There is something wrong in the world, some universal secret stretching back to the earliest days of the universe, that lies at the center of the Lovecraft mythos. He used these central ideas to craft his tales, and editor Dan Lockwood has brought together a group of tales that understand they are all bits of the same story, required to drag you into their own horrors while playing an integral part as a piece of a delicious, nightmarish puzzle that calls for further volumes.
October 25, 2011 § Leave a Comment
Graphic novelist Richard Sala cures the zombie apocalypse malaise with a new book that takes the basic set-up of those tales and turns it into an artsy, comical, downright weird exercise in terror that brings together several slices of the horror genre for one onslaught. Something weird has happened to the world — there’s a full-scale slaughter being enacted by monstrous creeps who are tearing apart the cities and leaving trails of bodies. One mysterious man flees the scene and is found much later, practically catatonic in a cave. His rescuers, Tom and Colleen, embark on a quest for safety with him and, along the way, encounter more nightmarish tales of what is going on in the world, as well as the secrets of why it is happening.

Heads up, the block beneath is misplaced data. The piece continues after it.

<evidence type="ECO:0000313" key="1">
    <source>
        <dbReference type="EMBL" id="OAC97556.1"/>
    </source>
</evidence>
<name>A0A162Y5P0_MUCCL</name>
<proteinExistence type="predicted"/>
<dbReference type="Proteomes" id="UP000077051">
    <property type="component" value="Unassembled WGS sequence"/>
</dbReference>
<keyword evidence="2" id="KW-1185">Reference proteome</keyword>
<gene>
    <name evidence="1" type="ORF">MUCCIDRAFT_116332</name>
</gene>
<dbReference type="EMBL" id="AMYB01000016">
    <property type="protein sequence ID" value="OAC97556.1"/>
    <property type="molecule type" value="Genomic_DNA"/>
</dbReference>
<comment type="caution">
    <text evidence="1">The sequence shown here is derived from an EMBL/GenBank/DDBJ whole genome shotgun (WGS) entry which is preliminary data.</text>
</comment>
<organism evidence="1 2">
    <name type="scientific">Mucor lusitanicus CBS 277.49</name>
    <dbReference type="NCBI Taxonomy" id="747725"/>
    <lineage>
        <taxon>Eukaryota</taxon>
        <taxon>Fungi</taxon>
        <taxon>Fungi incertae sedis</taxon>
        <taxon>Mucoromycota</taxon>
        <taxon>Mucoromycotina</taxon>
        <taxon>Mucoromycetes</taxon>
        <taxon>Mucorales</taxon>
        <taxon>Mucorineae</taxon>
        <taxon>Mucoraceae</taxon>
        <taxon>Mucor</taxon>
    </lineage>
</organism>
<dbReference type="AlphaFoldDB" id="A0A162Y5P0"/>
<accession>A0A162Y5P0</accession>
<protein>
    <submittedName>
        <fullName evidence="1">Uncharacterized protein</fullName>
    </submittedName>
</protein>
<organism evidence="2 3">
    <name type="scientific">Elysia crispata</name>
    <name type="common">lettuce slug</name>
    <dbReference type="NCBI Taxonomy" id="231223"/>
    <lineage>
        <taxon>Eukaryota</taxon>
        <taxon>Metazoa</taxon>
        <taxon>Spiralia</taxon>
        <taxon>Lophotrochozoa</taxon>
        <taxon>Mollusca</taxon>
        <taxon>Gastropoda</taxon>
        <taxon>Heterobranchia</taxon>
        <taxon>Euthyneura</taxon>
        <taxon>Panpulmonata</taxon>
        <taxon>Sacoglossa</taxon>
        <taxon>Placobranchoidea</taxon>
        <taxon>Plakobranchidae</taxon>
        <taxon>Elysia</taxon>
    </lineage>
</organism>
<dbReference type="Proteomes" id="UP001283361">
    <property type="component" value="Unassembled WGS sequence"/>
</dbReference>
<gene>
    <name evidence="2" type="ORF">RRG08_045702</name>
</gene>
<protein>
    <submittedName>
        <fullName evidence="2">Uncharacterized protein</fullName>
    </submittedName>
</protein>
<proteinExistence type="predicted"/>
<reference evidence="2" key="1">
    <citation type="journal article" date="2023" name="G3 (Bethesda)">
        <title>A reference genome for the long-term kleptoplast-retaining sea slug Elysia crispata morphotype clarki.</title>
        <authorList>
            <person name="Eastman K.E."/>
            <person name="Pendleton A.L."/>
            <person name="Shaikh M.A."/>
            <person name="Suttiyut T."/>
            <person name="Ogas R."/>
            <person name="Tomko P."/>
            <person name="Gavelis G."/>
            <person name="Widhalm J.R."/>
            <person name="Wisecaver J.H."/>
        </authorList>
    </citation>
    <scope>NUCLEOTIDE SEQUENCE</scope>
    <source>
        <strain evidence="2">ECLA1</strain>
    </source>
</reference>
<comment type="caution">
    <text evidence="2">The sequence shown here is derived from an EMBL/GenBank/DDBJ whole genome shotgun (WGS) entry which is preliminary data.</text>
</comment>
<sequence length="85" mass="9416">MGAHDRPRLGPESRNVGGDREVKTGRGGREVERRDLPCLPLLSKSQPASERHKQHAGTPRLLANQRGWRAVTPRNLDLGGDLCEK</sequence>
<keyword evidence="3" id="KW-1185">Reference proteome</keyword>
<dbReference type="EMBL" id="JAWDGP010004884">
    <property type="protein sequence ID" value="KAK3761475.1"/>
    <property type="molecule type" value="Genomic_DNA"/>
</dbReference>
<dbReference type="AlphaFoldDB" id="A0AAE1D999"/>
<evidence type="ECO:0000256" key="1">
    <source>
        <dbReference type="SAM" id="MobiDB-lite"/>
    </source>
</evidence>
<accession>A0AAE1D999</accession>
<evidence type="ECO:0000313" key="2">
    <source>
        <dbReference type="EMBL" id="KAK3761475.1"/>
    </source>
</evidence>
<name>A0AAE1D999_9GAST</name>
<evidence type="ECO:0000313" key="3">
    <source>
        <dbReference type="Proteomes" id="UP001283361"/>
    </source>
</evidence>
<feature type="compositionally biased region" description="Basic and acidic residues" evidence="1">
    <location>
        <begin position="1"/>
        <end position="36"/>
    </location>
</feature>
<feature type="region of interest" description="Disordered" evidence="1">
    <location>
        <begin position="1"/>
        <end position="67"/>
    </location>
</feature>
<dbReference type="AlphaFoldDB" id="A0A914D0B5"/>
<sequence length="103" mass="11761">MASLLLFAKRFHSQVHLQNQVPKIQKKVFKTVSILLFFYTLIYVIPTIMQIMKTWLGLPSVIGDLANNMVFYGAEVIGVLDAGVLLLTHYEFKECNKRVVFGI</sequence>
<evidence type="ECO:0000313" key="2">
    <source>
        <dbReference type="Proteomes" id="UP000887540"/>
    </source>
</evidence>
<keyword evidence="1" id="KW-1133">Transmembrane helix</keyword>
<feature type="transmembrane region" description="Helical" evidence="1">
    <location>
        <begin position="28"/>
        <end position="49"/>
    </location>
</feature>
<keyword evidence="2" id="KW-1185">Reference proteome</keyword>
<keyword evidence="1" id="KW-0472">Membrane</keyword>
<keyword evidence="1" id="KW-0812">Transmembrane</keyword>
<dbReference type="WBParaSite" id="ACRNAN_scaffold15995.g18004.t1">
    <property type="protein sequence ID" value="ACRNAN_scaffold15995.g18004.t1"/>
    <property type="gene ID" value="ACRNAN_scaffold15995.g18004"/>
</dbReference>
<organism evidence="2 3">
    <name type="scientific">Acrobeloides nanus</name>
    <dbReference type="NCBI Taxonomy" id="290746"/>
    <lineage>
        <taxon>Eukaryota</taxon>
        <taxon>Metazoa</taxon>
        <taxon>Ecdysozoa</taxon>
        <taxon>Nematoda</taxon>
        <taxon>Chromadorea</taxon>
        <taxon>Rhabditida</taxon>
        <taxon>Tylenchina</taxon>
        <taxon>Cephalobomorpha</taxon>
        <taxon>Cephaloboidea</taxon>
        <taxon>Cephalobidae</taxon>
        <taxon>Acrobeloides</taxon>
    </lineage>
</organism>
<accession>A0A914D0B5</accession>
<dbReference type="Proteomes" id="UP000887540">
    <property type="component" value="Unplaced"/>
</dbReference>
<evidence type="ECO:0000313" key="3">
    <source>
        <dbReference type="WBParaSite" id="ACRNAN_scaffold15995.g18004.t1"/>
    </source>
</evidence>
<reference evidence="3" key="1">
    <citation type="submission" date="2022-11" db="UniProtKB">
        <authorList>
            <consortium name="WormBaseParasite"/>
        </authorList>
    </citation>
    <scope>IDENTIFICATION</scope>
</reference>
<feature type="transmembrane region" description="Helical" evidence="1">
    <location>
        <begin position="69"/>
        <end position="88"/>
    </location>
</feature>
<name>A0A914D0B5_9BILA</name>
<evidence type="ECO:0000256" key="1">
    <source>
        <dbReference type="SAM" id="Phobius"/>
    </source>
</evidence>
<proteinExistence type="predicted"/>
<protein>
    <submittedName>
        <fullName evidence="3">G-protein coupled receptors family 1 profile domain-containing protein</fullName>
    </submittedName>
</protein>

Sala initially introduces a world beset by zombie creatures, but he brings in elements of vampires and, most importantly, Frankenstein, for a wellrounded horror tale that blends these three traditional horror elements into something modern and surprising.